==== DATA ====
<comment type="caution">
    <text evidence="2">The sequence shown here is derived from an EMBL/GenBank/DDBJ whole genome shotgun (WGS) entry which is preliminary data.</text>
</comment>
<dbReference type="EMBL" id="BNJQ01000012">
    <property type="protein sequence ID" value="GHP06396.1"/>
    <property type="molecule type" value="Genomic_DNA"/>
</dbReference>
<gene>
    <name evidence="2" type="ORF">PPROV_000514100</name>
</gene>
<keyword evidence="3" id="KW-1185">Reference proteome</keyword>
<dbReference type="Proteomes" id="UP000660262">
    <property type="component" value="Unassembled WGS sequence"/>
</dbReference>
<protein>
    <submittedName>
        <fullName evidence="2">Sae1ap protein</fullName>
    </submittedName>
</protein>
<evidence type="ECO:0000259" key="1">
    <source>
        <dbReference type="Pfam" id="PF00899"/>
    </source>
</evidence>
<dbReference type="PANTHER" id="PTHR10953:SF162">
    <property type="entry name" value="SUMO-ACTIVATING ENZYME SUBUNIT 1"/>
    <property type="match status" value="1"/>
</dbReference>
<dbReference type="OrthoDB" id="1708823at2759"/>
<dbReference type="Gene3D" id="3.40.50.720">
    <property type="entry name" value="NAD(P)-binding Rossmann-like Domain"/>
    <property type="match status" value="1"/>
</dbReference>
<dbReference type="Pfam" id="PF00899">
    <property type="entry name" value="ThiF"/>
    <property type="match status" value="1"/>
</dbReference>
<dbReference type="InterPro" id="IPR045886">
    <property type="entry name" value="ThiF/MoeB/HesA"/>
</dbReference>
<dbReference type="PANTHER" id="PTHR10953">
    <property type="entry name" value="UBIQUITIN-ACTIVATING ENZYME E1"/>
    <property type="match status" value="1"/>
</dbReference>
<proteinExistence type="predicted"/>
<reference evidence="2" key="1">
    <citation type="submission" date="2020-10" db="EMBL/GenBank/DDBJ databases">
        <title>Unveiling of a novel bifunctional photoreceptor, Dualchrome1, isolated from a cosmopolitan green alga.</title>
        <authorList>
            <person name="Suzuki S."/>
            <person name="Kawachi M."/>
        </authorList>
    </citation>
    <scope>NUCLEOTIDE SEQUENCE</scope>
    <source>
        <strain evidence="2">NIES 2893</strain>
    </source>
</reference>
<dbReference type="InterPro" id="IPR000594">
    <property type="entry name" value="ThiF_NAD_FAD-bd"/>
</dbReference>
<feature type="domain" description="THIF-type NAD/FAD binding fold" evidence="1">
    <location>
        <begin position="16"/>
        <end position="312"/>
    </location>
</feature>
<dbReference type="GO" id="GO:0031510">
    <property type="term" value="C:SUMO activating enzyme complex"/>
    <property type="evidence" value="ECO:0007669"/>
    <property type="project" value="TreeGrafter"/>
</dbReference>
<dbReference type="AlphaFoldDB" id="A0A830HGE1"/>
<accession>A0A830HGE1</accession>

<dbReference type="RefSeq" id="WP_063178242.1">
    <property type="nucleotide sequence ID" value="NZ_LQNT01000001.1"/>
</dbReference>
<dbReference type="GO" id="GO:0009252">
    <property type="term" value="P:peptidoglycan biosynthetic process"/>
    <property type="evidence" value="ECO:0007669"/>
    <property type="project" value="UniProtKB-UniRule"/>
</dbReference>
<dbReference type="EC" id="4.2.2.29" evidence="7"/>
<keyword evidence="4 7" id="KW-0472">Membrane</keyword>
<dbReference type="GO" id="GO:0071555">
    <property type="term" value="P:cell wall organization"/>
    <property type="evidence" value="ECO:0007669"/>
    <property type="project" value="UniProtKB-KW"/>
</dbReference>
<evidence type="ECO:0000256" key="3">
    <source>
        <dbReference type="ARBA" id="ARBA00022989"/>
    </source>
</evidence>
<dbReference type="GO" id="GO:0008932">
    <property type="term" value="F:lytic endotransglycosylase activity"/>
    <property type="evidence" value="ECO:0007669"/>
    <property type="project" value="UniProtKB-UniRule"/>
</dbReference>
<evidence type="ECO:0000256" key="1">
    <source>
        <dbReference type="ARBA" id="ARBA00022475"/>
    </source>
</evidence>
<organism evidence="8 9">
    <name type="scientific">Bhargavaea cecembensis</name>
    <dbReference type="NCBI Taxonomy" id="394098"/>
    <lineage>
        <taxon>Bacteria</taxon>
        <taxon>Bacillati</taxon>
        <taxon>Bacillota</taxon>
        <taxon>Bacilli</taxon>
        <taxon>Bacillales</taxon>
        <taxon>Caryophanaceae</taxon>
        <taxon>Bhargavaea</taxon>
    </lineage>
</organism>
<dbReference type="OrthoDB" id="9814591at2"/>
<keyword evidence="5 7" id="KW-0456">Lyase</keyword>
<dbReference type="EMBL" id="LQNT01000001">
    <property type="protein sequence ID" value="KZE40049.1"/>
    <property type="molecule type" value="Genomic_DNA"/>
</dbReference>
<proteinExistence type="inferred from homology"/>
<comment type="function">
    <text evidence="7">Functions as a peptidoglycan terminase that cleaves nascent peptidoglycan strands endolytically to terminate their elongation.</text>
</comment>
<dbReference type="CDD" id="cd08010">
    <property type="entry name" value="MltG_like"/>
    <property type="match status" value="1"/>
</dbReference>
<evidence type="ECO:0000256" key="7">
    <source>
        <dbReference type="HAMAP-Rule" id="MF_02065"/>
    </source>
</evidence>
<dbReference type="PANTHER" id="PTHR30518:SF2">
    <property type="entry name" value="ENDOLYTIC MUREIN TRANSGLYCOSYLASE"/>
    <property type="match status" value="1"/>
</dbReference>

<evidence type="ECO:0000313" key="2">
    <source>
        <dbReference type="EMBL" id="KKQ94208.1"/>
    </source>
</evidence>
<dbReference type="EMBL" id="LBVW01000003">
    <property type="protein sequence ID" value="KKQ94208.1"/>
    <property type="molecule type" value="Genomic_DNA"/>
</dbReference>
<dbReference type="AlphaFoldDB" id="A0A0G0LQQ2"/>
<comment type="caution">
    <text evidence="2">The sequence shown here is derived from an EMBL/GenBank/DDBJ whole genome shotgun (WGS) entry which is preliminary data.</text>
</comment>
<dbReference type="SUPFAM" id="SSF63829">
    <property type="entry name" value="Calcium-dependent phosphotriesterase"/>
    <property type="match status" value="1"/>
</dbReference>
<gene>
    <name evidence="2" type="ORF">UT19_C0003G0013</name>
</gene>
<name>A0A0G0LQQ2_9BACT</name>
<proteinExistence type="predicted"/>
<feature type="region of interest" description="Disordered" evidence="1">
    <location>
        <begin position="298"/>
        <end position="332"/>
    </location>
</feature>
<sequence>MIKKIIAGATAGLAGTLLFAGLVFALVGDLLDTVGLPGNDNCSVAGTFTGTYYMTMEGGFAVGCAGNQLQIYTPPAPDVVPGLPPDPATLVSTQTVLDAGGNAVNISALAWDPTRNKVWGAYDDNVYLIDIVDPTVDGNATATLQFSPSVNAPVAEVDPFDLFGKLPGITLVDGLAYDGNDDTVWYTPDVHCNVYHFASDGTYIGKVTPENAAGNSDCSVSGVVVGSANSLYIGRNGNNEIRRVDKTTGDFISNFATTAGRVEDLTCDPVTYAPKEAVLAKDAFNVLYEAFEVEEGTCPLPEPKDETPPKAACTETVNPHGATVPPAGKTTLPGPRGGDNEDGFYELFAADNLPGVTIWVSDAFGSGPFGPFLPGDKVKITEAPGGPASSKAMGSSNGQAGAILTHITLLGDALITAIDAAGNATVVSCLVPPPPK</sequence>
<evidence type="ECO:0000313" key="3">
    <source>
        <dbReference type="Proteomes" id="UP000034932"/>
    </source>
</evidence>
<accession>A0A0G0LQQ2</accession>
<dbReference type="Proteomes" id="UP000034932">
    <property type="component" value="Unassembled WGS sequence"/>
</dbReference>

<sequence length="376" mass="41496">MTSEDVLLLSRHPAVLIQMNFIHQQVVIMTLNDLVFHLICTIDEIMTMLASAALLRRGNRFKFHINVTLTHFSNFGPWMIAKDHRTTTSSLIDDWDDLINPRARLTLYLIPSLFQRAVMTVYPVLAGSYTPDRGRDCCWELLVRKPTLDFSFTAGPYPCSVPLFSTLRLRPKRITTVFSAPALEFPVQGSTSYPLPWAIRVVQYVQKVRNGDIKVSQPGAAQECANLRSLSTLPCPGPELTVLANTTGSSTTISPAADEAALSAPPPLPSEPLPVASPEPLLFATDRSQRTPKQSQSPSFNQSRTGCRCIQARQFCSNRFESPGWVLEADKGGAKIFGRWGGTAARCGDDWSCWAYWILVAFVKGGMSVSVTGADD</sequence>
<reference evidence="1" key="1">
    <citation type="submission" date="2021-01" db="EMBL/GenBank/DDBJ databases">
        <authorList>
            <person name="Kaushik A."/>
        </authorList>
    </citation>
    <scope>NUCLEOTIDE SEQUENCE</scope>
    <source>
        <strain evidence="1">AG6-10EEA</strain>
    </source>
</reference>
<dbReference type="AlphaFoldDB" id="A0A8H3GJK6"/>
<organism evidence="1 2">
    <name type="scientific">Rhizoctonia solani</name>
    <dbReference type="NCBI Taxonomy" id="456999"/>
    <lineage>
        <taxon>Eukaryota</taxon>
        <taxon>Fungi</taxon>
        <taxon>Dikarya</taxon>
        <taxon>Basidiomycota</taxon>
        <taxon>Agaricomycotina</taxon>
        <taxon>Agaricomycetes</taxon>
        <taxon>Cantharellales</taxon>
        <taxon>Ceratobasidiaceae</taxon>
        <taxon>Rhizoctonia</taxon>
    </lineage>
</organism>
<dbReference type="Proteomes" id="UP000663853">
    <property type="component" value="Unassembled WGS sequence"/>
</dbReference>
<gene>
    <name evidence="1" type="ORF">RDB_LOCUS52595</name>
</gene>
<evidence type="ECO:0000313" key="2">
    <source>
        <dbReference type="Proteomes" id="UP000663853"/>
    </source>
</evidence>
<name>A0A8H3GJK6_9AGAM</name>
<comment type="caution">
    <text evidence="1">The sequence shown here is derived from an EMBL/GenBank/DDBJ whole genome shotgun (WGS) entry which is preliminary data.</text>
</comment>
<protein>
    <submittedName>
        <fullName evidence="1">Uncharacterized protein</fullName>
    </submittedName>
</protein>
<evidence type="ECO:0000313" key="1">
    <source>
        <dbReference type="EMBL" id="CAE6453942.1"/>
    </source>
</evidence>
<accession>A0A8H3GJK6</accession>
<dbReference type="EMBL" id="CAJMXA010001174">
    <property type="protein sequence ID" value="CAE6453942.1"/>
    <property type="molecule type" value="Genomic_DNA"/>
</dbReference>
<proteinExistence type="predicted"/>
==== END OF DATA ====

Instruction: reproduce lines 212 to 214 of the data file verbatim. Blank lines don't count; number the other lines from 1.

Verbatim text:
</gene>
<evidence type="ECO:0000313" key="2">
    <source>